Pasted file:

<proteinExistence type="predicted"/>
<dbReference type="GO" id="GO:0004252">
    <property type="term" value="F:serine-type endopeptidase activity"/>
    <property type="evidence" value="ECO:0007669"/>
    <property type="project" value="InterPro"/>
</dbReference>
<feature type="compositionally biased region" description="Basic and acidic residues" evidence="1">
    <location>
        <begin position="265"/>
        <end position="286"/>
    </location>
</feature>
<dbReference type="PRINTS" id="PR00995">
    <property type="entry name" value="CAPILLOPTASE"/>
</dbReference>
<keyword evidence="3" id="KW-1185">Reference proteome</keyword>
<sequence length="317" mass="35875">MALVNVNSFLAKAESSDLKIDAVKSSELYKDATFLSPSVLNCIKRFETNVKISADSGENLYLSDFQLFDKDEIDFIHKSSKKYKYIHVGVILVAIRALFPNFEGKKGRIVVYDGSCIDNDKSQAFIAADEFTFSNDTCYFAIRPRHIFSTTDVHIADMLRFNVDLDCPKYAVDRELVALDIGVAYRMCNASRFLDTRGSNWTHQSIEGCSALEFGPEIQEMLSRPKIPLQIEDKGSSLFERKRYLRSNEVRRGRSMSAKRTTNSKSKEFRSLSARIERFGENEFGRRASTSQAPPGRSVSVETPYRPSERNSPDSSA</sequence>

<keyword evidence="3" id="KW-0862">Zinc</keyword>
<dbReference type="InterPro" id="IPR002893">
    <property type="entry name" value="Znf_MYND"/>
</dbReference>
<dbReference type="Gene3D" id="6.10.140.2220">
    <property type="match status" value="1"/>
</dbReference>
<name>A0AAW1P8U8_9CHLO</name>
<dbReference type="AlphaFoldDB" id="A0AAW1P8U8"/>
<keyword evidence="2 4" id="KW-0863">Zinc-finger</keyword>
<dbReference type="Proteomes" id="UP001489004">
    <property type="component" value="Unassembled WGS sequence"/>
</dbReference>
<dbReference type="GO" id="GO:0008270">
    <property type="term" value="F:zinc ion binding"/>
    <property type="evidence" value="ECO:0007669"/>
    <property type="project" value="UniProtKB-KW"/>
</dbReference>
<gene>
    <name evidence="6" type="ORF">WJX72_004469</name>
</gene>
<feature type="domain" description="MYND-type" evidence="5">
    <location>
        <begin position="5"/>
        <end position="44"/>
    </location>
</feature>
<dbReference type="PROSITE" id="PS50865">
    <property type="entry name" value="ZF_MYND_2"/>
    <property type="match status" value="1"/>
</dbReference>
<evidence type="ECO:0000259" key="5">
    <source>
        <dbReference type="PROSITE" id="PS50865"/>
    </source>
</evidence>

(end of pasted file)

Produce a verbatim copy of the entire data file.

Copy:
<proteinExistence type="predicted"/>
<dbReference type="GO" id="GO:0004252">
    <property type="term" value="F:serine-type endopeptidase activity"/>
    <property type="evidence" value="ECO:0007669"/>
    <property type="project" value="InterPro"/>
</dbReference>
<feature type="compositionally biased region" description="Basic and acidic residues" evidence="1">
    <location>
        <begin position="265"/>
        <end position="286"/>
    </location>
</feature>
<dbReference type="PRINTS" id="PR00995">
    <property type="entry name" value="CAPILLOPTASE"/>
</dbReference>
<keyword evidence="3" id="KW-1185">Reference proteome</keyword>
<sequence length="317" mass="35875">MALVNVNSFLAKAESSDLKIDAVKSSELYKDATFLSPSVLNCIKRFETNVKISADSGENLYLSDFQLFDKDEIDFIHKSSKKYKYIHVGVILVAIRALFPNFEGKKGRIVVYDGSCIDNDKSQAFIAADEFTFSNDTCYFAIRPRHIFSTTDVHIADMLRFNVDLDCPKYAVDRELVALDIGVAYRMCNASRFLDTRGSNWTHQSIEGCSALEFGPEIQEMLSRPKIPLQIEDKGSSLFERKRYLRSNEVRRGRSMSAKRTTNSKSKEFRSLSARIERFGENEFGRRASTSQAPPGRSVSVETPYRPSERNSPDSSA</sequence>

<keyword evidence="3" id="KW-0862">Zinc</keyword>
<dbReference type="InterPro" id="IPR002893">
    <property type="entry name" value="Znf_MYND"/>
</dbReference>
<dbReference type="Gene3D" id="6.10.140.2220">
    <property type="match status" value="1"/>
</dbReference>
<name>A0AAW1P8U8_9CHLO</name>
<dbReference type="AlphaFoldDB" id="A0AAW1P8U8"/>
<keyword evidence="2 4" id="KW-0863">Zinc-finger</keyword>
<dbReference type="Proteomes" id="UP001489004">
    <property type="component" value="Unassembled WGS sequence"/>
</dbReference>
<dbReference type="GO" id="GO:0008270">
    <property type="term" value="F:zinc ion binding"/>
    <property type="evidence" value="ECO:0007669"/>
    <property type="project" value="UniProtKB-KW"/>
</dbReference>
<gene>
    <name evidence="6" type="ORF">WJX72_004469</name>
</gene>
<feature type="domain" description="MYND-type" evidence="5">
    <location>
        <begin position="5"/>
        <end position="44"/>
    </location>
</feature>
<dbReference type="PROSITE" id="PS50865">
    <property type="entry name" value="ZF_MYND_2"/>
    <property type="match status" value="1"/>
</dbReference>
<evidence type="ECO:0000259" key="5">
    <source>
        <dbReference type="PROSITE" id="PS50865"/>
    </source>
</evidence>